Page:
Asthma is Linked to Obesity

A new study, which shows that patients are likely to become obese. People who develop the disease as adults are at greater risk.

Obesity, is known to be a risk factor for developing asthma, according to a study, people with asthma are also likely to become obese.

The research indicates that those who develop asthma as adults and those who have non-allergic asthma are at the greatest risk of obesity.


According to the team behind the research, the relationship between asthma and obesity is more complex than previously thought and more research is needed to better understand and tackle these two growing health challenges.

Dr Subhabrata Moitra, the lead researcher said, “We already know that obesity can be a trigger for asthma, perhaps via a physiological, metabolic or inflammatory change but until now there has been very little research on whether the reverse is true, whether asthma can lead to obesity.”

“In this study, we have enough people and we have followed them for long enough to observe the relationship between these two conditions,” he explained.

Under this study, the participants were considered to have asthma if they reported ever having asthma and had an asthma attack or were woken up by an attack of shortness of breath in the previous 12 months, or if they were currently taking asthma medication.

The study began recruiting in the 1990s, and participants were followed up after ten years and again after 20 years.

The researchers examined the relationships between having asthma at the start of the study and the likelihood of being obese ten years later.

They also studied people who had developed asthma after ten years in the study and their risk of obesity by 20 years.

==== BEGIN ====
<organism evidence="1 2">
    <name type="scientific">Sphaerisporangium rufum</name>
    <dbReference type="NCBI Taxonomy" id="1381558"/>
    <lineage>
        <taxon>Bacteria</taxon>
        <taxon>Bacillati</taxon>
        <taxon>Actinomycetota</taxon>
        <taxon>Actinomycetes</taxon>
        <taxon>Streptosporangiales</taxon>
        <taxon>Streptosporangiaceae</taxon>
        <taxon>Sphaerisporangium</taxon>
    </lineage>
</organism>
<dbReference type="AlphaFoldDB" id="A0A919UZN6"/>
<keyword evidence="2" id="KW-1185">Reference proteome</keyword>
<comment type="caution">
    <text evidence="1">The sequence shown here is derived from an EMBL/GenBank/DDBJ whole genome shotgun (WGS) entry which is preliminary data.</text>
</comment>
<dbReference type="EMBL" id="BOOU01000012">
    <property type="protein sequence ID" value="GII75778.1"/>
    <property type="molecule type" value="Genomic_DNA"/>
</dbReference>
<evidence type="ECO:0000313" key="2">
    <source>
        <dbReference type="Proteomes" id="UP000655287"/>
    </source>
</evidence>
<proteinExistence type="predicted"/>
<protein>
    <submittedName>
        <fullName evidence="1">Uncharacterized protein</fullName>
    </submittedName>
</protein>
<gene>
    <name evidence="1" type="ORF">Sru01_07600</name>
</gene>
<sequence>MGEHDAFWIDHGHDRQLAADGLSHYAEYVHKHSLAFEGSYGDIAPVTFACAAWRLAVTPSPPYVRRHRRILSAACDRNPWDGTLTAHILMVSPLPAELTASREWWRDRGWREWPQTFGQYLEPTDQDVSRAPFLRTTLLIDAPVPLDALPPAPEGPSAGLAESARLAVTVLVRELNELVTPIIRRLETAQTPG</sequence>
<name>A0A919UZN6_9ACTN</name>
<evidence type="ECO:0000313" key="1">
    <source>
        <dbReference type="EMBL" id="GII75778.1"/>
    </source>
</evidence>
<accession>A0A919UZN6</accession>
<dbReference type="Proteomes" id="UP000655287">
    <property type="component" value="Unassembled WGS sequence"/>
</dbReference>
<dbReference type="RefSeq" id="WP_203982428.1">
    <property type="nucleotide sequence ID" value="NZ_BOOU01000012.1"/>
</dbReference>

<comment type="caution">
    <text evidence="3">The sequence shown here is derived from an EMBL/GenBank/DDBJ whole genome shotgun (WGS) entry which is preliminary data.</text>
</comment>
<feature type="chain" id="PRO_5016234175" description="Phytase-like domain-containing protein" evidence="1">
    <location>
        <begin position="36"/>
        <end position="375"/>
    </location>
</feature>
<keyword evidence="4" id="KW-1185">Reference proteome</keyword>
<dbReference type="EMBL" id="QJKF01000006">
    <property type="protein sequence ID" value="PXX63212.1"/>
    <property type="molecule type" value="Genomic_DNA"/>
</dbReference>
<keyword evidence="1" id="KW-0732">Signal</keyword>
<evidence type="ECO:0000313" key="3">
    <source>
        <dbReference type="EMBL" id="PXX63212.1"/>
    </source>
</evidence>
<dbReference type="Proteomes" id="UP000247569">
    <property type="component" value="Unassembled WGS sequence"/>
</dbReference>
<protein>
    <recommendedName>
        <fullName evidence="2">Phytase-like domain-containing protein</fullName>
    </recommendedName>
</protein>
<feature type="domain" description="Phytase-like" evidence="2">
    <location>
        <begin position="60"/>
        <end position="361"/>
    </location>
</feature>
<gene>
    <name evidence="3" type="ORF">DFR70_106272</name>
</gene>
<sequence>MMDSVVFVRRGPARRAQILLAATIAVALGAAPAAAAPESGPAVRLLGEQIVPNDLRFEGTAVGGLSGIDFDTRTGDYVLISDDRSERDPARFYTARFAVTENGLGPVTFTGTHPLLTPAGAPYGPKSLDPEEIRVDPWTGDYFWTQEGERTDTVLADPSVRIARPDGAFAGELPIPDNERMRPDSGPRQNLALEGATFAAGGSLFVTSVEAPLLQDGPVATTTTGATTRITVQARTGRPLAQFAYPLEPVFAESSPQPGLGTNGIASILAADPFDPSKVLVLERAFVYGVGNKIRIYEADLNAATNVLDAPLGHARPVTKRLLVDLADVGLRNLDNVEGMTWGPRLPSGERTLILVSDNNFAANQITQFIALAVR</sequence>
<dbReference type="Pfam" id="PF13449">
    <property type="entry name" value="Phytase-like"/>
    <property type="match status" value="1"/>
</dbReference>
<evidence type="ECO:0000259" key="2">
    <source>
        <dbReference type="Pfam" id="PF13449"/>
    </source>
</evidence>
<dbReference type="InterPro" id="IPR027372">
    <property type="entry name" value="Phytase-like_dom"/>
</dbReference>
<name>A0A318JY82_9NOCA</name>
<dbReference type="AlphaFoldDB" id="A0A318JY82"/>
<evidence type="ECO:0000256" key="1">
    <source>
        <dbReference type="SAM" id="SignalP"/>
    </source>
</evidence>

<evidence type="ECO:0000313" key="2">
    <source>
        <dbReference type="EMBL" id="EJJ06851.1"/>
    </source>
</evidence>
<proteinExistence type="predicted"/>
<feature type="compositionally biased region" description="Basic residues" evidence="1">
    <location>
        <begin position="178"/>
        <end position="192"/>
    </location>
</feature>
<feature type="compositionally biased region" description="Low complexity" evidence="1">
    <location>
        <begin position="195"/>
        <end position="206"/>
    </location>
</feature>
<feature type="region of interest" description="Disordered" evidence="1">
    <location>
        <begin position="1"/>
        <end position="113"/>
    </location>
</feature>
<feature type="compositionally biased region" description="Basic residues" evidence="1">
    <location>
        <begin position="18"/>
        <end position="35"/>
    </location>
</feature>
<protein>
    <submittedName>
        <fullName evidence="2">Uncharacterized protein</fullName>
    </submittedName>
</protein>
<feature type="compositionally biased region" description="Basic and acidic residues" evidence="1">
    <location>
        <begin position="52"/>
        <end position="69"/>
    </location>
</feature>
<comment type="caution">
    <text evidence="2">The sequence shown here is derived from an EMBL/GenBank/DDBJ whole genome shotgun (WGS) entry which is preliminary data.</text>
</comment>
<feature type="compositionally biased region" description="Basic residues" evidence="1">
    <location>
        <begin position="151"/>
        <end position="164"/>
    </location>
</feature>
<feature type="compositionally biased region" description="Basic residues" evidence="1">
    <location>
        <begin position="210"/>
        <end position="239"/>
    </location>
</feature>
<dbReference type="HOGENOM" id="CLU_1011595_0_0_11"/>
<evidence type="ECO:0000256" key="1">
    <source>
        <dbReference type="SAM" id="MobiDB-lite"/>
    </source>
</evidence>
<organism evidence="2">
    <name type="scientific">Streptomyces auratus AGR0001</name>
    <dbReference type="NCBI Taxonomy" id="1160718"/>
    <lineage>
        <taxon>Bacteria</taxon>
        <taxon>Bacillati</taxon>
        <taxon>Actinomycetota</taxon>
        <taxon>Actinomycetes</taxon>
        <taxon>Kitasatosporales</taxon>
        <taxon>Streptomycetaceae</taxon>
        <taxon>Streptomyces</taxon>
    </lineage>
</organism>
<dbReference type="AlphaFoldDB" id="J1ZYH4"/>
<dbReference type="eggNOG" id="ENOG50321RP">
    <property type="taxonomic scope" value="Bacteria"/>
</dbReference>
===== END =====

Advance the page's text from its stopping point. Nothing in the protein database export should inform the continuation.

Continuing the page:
Researchers took other risk factors into consideration, including age, sex, country and physical activity.

They found that 10.2% of people with asthma at the start of the study had become obese ten years on. Among people who did not have asthma, 7.7% were obese ten years later.

The increase in the risk of obesity was even greater in people whose asthma began in adulthood. It was also greater in people who had asthma but did not suffer from allergies.

Dr Moitra said, “By following a large number of study participants over two decades, we have been able to observe how having asthma increases a person’s risk of going on to become obese, especially if their asthma begins in adulthood or if they have asthma but no allergies.

“Our findings suggest the relationship between the two conditions is more complicated than we previously realised. It’s important that we do more work to pick this apart. For example, we do not know why having asthma increases the risk of developing obesity or whether different asthma treatments have any effect on this risk.” he added.

The full findings of the study were discussed in the meeting of European Respiratory Society International Congress 2018.

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